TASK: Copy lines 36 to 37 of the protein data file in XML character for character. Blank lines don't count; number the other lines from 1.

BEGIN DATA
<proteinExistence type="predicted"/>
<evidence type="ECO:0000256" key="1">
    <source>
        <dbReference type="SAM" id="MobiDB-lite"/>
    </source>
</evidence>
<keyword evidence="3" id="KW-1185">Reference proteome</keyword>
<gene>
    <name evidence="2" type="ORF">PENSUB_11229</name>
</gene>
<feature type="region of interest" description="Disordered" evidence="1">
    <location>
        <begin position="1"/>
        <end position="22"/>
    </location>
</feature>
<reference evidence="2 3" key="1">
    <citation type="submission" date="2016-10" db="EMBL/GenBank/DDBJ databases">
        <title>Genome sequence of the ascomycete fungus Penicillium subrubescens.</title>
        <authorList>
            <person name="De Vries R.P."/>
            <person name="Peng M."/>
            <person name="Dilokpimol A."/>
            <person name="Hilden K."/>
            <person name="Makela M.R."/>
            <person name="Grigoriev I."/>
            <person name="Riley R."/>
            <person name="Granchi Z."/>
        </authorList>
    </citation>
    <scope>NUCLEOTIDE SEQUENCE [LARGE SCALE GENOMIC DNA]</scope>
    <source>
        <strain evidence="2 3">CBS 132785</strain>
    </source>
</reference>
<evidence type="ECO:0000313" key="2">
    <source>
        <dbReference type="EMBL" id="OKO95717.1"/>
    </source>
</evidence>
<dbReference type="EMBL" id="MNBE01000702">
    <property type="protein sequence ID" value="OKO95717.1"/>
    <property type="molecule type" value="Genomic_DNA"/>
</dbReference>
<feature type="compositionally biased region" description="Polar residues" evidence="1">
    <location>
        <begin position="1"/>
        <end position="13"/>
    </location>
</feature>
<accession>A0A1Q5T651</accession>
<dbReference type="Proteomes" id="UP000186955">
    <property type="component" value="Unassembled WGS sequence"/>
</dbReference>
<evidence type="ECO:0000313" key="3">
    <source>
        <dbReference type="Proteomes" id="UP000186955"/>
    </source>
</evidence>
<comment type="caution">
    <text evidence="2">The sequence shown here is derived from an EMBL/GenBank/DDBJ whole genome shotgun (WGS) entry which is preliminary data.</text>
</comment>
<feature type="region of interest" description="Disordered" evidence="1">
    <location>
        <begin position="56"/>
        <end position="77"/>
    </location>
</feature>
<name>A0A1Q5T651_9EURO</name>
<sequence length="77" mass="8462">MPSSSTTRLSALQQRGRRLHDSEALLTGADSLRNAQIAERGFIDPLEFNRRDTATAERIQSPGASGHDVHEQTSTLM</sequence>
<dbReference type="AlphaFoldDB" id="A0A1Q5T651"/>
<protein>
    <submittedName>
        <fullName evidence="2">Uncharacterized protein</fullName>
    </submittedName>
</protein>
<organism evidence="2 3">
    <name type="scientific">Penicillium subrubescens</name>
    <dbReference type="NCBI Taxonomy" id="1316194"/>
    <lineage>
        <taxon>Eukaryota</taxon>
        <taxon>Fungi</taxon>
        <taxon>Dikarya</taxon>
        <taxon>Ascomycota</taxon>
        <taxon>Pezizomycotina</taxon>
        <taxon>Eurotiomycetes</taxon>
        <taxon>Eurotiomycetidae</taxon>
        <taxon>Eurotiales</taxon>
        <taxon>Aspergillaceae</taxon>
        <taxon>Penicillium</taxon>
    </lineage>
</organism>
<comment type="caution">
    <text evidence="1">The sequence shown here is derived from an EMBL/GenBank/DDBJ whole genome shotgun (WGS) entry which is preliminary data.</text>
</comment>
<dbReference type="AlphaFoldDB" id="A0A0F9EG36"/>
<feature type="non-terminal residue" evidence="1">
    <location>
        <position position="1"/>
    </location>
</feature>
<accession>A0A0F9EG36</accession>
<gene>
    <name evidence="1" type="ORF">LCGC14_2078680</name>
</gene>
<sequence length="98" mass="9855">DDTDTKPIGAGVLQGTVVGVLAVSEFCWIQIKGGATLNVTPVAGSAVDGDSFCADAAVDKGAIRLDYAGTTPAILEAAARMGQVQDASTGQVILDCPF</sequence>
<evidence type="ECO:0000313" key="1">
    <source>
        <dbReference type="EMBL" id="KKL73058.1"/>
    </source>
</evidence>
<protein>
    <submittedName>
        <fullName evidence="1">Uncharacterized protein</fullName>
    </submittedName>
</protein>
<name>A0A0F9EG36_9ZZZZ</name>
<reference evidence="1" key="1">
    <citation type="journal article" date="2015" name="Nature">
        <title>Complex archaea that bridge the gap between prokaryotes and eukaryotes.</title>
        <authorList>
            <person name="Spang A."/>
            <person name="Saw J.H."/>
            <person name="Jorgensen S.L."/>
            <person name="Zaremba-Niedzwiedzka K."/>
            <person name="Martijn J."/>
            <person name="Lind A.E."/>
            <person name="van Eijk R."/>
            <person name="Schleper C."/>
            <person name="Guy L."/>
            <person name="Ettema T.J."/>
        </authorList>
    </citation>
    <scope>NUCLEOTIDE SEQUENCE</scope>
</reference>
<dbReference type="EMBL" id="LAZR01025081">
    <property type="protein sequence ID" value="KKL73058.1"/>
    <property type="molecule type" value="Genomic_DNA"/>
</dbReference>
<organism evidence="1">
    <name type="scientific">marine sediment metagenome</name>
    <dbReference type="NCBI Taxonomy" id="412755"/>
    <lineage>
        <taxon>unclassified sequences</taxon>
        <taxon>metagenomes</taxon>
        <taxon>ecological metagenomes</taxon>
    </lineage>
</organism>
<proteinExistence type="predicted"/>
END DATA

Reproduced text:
<evidence type="ECO:0000313" key="2">
    <source>